Design and Synthesis of Acrylic Dispersants for Non-aqueous Dispersion Polymerization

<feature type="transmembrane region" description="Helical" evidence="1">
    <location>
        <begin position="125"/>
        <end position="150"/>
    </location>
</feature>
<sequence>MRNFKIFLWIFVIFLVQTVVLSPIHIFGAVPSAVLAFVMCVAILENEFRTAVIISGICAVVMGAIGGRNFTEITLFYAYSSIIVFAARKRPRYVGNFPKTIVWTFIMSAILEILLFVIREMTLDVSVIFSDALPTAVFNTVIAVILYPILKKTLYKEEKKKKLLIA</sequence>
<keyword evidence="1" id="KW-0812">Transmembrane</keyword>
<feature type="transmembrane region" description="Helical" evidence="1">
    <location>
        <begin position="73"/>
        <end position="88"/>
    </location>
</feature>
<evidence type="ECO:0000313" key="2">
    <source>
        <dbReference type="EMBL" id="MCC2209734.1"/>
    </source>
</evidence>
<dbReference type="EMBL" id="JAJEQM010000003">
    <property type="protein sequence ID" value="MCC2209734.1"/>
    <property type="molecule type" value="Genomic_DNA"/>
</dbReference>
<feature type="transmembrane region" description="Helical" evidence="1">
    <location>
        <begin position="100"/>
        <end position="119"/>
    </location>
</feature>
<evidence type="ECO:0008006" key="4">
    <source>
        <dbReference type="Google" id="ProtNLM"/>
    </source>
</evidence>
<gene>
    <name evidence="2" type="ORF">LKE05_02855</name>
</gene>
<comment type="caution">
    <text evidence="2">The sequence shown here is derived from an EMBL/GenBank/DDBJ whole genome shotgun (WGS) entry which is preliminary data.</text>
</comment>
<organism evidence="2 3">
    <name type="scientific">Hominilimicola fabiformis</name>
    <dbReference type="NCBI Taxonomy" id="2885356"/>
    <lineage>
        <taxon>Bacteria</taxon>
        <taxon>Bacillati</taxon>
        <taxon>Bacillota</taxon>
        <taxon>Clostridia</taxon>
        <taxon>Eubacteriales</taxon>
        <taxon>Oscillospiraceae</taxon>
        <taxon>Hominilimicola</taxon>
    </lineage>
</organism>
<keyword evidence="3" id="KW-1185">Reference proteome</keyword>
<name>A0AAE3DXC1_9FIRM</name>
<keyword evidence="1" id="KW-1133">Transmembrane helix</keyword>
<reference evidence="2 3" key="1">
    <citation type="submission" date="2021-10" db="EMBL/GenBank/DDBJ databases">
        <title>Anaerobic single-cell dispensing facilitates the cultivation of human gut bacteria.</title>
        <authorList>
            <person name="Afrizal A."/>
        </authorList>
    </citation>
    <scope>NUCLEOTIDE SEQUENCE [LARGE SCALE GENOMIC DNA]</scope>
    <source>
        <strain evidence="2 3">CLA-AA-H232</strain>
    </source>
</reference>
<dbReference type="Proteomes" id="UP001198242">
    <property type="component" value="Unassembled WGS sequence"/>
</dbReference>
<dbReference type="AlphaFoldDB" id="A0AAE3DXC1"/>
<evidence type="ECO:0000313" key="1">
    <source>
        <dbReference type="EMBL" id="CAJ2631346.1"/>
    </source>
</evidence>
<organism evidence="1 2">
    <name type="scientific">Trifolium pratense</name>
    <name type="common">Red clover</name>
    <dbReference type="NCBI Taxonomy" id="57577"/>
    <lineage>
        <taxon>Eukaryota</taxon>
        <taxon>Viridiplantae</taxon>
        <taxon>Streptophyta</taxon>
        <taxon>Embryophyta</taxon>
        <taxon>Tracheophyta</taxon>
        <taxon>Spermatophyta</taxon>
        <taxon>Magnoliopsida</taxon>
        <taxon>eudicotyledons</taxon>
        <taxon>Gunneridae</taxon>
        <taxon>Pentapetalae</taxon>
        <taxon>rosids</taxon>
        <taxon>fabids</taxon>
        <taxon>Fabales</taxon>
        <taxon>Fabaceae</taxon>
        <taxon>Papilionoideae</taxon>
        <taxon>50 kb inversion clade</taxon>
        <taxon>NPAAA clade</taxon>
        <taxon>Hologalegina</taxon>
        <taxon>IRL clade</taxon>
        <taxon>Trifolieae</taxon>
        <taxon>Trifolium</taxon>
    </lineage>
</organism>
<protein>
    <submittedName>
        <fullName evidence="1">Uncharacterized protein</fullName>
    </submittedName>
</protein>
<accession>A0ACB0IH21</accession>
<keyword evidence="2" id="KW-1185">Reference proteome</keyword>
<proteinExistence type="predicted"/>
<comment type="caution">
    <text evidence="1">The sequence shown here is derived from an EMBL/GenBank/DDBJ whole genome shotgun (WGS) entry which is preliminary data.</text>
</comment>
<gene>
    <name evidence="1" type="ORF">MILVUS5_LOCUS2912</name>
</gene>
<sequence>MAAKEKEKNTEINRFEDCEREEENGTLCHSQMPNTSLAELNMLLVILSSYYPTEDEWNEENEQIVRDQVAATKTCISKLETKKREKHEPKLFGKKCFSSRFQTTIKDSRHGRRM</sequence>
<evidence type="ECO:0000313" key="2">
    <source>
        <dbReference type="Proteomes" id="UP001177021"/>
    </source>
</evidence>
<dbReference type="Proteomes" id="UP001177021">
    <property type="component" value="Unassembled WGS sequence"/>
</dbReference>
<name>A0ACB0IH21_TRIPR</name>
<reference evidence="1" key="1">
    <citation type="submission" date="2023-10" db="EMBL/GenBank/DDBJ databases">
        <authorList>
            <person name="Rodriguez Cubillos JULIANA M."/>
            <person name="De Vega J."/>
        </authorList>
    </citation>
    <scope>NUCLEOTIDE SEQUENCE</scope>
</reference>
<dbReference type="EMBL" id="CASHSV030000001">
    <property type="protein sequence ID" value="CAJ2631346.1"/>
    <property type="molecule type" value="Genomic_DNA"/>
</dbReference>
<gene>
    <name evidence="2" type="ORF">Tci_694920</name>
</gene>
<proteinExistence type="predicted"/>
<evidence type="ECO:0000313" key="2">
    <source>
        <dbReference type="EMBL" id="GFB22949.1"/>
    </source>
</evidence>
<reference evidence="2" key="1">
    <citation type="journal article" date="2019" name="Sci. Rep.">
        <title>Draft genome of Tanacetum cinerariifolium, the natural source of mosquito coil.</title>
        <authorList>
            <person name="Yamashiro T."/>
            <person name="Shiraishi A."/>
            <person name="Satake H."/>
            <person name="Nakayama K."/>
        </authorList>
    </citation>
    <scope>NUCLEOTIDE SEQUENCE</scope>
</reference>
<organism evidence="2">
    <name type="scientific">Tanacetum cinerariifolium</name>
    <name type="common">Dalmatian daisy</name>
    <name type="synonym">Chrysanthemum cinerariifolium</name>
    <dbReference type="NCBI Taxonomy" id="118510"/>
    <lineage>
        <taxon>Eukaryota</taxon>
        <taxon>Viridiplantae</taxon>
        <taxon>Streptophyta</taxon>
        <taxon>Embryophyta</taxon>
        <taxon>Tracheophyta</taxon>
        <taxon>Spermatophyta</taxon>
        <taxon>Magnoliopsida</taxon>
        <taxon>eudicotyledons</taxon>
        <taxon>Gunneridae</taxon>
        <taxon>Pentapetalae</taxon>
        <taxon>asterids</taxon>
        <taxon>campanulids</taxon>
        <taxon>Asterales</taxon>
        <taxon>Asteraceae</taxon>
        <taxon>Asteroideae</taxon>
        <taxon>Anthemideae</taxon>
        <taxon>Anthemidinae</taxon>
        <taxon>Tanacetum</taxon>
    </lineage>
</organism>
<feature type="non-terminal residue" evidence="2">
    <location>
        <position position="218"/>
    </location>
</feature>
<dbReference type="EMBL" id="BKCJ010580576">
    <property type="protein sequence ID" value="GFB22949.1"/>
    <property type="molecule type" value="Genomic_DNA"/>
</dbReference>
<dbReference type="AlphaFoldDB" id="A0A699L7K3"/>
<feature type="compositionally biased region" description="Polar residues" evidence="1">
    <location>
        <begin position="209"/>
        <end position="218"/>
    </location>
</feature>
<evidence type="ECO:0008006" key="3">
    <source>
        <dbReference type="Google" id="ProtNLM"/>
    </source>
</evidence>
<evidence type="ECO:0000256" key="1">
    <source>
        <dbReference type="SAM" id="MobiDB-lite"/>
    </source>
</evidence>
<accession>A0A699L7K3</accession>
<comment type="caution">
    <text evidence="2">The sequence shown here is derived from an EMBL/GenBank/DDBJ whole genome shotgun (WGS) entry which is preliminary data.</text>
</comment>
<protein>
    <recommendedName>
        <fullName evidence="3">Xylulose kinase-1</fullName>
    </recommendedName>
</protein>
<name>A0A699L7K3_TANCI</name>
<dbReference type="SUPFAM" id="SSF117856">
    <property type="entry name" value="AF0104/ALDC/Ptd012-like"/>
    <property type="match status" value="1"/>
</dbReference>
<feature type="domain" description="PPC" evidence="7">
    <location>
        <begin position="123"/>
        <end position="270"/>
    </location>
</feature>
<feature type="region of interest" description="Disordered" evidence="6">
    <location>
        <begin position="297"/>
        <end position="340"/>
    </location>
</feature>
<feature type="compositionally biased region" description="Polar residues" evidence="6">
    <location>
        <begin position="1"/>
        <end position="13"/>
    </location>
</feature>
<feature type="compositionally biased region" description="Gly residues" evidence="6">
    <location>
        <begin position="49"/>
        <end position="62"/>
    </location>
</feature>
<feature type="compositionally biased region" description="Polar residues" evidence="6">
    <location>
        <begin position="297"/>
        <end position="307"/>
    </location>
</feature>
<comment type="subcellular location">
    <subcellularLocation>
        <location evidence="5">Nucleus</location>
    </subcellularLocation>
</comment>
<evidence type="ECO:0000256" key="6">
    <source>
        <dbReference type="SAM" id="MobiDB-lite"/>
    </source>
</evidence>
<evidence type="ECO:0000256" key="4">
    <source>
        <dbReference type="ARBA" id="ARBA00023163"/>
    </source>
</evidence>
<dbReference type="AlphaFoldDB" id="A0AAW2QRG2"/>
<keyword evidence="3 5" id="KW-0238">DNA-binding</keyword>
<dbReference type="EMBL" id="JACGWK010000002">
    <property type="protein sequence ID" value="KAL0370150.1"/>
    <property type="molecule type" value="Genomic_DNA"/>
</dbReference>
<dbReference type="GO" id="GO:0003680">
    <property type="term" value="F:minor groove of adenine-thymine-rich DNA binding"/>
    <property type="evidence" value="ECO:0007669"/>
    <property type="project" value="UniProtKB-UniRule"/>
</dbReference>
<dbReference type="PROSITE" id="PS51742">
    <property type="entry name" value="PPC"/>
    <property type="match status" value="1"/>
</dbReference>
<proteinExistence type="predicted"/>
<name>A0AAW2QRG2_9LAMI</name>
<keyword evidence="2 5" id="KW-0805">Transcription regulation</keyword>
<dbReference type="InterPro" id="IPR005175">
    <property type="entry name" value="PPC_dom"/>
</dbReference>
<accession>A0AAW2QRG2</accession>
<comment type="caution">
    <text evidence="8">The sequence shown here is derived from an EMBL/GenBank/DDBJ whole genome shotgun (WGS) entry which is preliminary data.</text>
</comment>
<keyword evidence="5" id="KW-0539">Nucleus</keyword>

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Non-aqueous poly(acrylic) dispersions (NADs) used in automotive coating formulations are heterogeneous high-solids suspension of polymeric nano-size particles (< 200 nm) produced by radical polymerization in organic hydrocarbon medium. An important component of the system is the low molecular weight (MW) reactive polymeric dispersant (5000-6000 Da), which stabilizes the particles formed. A vinyl-terminated butyl methacrylate (BMA) macromonomer dispersant (type A) has been shown to be more effective at stabilizing the nanoparticles formed during the NAD synthesis than a BMA based grafted dispersant with vinyl groups attached at random positions along the backbone. However, incorporating 10 mol% 2-hydroxyethyl methacrylate (HEMA) as a functional comonomer in the macromonomer dispersant, a necessary addition for end-use properties, caused the final dispersion to lose stability. A series of experiments was conducted to show that the particle size distribution, viscosity and stability of the final dispersion can be correlated to the thermodynamic solubility distances among the dispersant, solvent and polymer particle compositions. The investigation led to the use of ethylhexyl methacrylate (EHMA) as the main component of the macromonomer, with a stable NAD system achieved even with 28 mol% HEMA added to the macromonomer composition. The macromonomer, although having controlled double-bond placement through catalytic chain transfer chemistry, still has a molecular weight dispersity of close to two. Thus, a low dispersity P(BMA) macromonomer was synthesized by sequential atom transfer radical polymerization (ATRP) and catalytic chain transfer polymerization (CCTP) to achieve a similar number-average MW and terminal double bond functionality. Using both methyl acrylate homopolymerization and methyl methacrylate/methyl acrylate (70/30 w/w) copolymerization to produce NADs, the lower dispersity P(BMA) macromonomer provides better stabilization per dispersant chain, as characterized by smaller average particle size and higher weight fraction of incorporated dispersant. A model was developed in the Predici® software package (Version 11) to improve the understanding of the sequential ATRP-CCTP process.